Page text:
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Old May 12th, 2019, 02:55 AM
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Default Cepheus SRD Errata

As another thread brought this up, but I am not sure if the poster is looking at the original System Reference Document or the Light Version put out by Stellagama Publishing, I will start a thread covering the System Reference Document.

On page 120, under Displacement Tons, the following statement is made.

Quote:
A metric ton of hydrogen measures approximately 13.5 cubic meters, which is rounded to 14 cubic meters for ease of calculations. When drawing floor plans or maps of ships, each square measuring 1.5 meters by 1.5 meters, to a height of 3m up from the floor, represents half a ton.
A metric ton of Liquid Hydrogen occupies a volume of 14.11 cubic meters or 498.44 cubic feet, which for ease in calculations is rounded to 14 cubic meters. As the floor plans are based on a 1.5 by 1.5 meter square, and assume a height to the next deck of 3 meters, 2 of the 1.5 meter squares equal 13.5 cubic meters, which for convenience is regarded as equal to a dTon.

I view the 498.44 cubic feet as useful as it is almost exactly 5 gross register tons, or 500 cubic feet, a very common measurement of volume in Real World nautical ships. It makes calculating the amount of cargo that can be loaded in a displacement ton or dTon much easier from the standard stowage factors.

Side Note: As 1.5 meters is equal to a fraction over 59 inches, it does make going from English Measurement Base Data to metric much easier. I simply round to 5 feet or 60 inches.
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Old May 12th, 2019, 01:30 PM
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Not errata
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Old May 12th, 2019, 03:51 PM
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Quote:
Originally Posted by middenface View Post
Not errata
Call it a correction then.
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Old May 12th, 2019, 04:02 PM
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Quote:
Originally Posted by middenface View Post
Not errata
How is it not? Timerover51 demonstrated that the quoted passage has the numbers wrong, backwards even. It might be corrected as, "One metric ton of Liquid Hydrogen occupies a volume of 14.11 cubic meters, rounded to 14 cubic meters for ease in calculations. This volume is further simplified to 13.5 cubic meters per dTon in ship deckplans, to allow for two 1.5 meter squares per dTon, with 3 meters from each floor of one deck to the floor of the next."
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Old May 12th, 2019, 04:11 PM
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I agree with timerover51 and SpaceBadger.

This is a DGPism that should have been excised many editions ago, and yet it still pops up in T5 unfortunately.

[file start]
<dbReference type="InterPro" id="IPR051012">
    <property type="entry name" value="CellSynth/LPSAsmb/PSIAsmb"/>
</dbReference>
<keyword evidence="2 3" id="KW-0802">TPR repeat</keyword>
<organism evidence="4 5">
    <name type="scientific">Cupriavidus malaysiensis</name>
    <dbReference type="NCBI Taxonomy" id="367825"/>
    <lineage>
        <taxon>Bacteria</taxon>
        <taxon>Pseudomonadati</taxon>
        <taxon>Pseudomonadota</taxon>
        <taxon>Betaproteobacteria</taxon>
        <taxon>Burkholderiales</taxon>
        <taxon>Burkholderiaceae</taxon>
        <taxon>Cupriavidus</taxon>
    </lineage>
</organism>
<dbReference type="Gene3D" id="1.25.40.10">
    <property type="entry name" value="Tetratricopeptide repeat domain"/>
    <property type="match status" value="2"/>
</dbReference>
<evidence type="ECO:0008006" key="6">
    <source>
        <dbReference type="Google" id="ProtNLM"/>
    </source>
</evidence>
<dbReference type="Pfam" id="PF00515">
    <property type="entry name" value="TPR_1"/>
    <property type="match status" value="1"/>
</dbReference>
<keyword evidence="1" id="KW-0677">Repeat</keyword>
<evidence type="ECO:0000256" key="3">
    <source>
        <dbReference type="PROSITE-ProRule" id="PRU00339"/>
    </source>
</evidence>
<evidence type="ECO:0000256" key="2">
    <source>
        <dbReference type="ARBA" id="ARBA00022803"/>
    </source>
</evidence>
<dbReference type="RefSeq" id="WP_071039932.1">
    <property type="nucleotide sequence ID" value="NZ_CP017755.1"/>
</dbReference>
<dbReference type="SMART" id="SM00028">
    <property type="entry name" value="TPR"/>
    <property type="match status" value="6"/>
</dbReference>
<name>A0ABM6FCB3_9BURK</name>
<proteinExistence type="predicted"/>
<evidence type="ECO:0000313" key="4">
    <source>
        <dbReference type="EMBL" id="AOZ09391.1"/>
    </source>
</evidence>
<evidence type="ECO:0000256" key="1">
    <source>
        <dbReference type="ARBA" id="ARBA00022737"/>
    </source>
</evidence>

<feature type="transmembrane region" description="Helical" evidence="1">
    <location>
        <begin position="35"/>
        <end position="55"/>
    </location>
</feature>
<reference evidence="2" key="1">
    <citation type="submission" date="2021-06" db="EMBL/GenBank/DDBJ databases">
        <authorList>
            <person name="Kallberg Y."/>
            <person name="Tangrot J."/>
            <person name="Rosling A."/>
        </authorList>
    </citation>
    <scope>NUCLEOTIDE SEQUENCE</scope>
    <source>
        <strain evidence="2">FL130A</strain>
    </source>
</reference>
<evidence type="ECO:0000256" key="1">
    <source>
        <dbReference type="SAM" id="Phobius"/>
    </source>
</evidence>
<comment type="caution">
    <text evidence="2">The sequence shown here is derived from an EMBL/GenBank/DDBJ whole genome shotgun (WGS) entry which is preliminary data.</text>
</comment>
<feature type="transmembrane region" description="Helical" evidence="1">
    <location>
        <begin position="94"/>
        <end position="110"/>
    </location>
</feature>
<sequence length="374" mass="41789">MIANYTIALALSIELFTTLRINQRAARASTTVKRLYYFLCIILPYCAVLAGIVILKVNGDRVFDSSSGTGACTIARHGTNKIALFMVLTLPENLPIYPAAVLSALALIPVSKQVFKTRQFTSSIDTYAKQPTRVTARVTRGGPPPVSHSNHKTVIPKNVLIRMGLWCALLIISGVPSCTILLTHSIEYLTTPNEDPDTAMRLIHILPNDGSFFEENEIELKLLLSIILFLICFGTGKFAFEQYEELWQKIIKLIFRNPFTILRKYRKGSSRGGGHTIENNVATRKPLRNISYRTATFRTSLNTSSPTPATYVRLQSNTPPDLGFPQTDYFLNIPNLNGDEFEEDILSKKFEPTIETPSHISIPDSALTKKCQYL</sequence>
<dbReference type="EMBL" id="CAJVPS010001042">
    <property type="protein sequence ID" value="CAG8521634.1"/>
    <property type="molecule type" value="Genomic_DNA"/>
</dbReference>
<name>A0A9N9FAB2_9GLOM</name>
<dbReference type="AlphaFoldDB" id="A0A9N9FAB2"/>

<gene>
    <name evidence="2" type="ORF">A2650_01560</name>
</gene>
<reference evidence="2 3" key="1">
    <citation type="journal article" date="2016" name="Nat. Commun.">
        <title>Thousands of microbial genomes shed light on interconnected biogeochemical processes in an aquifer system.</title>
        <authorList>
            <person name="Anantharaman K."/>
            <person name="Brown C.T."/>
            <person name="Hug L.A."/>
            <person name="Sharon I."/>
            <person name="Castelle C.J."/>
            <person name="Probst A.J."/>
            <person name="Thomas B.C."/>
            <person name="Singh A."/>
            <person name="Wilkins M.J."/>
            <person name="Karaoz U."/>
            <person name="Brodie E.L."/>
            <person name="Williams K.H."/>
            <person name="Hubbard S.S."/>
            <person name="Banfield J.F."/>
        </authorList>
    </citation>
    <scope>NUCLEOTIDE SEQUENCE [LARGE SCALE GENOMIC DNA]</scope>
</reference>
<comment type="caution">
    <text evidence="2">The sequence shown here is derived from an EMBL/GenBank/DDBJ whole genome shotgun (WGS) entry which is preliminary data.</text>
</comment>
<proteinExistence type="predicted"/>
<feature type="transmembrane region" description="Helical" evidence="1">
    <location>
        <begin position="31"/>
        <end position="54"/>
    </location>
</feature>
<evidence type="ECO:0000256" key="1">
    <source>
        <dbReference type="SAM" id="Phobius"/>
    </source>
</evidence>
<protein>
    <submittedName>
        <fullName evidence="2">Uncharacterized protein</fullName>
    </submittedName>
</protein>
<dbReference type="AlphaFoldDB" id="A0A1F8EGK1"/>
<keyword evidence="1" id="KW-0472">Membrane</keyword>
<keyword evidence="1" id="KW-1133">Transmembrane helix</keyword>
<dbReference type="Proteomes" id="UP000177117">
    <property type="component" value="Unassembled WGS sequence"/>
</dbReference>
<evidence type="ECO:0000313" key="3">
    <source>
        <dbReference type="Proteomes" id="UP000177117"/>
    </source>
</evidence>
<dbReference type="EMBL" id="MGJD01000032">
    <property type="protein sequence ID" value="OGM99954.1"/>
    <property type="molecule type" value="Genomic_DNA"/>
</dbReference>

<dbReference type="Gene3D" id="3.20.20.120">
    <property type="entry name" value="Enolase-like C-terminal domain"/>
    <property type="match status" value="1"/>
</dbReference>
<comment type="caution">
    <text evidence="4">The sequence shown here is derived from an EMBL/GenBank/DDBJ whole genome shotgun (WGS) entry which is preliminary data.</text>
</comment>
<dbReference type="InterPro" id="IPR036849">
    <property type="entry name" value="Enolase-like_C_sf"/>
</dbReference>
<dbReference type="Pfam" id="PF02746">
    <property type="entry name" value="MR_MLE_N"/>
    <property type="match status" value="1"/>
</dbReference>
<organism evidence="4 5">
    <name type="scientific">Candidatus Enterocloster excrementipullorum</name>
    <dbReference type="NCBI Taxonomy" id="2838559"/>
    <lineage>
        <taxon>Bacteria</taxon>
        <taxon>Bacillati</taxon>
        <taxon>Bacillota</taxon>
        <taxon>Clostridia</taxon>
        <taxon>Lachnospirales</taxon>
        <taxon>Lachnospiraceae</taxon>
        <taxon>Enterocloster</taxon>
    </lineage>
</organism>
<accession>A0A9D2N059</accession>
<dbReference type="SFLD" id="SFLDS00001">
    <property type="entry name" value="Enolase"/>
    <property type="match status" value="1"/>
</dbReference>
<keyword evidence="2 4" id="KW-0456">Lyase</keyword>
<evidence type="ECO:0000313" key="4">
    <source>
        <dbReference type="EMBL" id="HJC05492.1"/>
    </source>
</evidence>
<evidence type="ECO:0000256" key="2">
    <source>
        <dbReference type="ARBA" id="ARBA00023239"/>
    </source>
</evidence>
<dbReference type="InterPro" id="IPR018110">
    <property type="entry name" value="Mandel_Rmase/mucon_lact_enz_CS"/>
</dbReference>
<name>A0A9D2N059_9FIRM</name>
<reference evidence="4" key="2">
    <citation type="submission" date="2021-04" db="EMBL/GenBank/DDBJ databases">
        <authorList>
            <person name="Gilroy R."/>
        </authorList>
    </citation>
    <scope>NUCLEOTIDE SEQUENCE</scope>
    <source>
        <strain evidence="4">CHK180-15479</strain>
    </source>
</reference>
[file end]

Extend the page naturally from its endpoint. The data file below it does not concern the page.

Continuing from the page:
The 13.5m^3 dt is based off the dimensions of the deckplan mapping squares, whereas since CT times the displacement ton is defined as the volume of one thousand kilograms of liquid hydrogen, which is approximately 14m^3 or 500 cubic feet.

Considering deckplans are allowed a bit of leeway keeping the 14.11m^3 dt actually gives you the wiggle room.
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Old May 13th, 2019, 11:15 AM
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Quote:
Originally Posted by SpaceBadger View Post
How is it not? Timerover51 demonstrated that the quoted passage has the numbers wrong, backwards even. It might be corrected as, "One metric ton of Liquid Hydrogen occupies a volume of 14.11 cubic meters, rounded to 14 cubic meters for ease in calculations. This volume is further simplified to 13.5 cubic meters per dTon in ship deckplans, to allow for two 1.5 meter squares per dTon, with 3 meters from each floor of one deck to the floor of the next."
But that results in *exactly the same result*. The end result is the same. What you get out at the end is the same. I'm not sure why there is an argument there? Timerover, have you built any vehicles yet, that aren't ships? What did you think of them? Try not to focus on real world designs, no design system so far has achieved creating a perfect 1:1 match for real world designs.
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Old May 13th, 2019, 12:45 PM
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The argument is over this statement "A metric ton of hydrogen measures approximately 13.5 cubic meters" which is factually incorrect.
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Old May 13th, 2019, 01:48 PM
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http://wiki.travellerrpg.com/Deck_Plan
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Old May 13th, 2019, 02:05 PM
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That just reinforces the definition "A metric ton of hydrogen measures approximately 13.5 cubic meters" as being incorrect, since a metric ton of liquid hydrogen is approximately 14 cubic metres.

Read what it says:
"The creation of starship deck plans is based on the assumption that one ton of mass displacement equals fourteen cubic meters" not approximately 13.5 cubic metres.
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Old May 13th, 2019, 02:38 PM
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It lies within a ten percent variance.

You could think of deckplans as being a representation of an approximation of the actual layout, with gridlines allowing the less artistically gifted amongst us to sketch out our preferred habitats.
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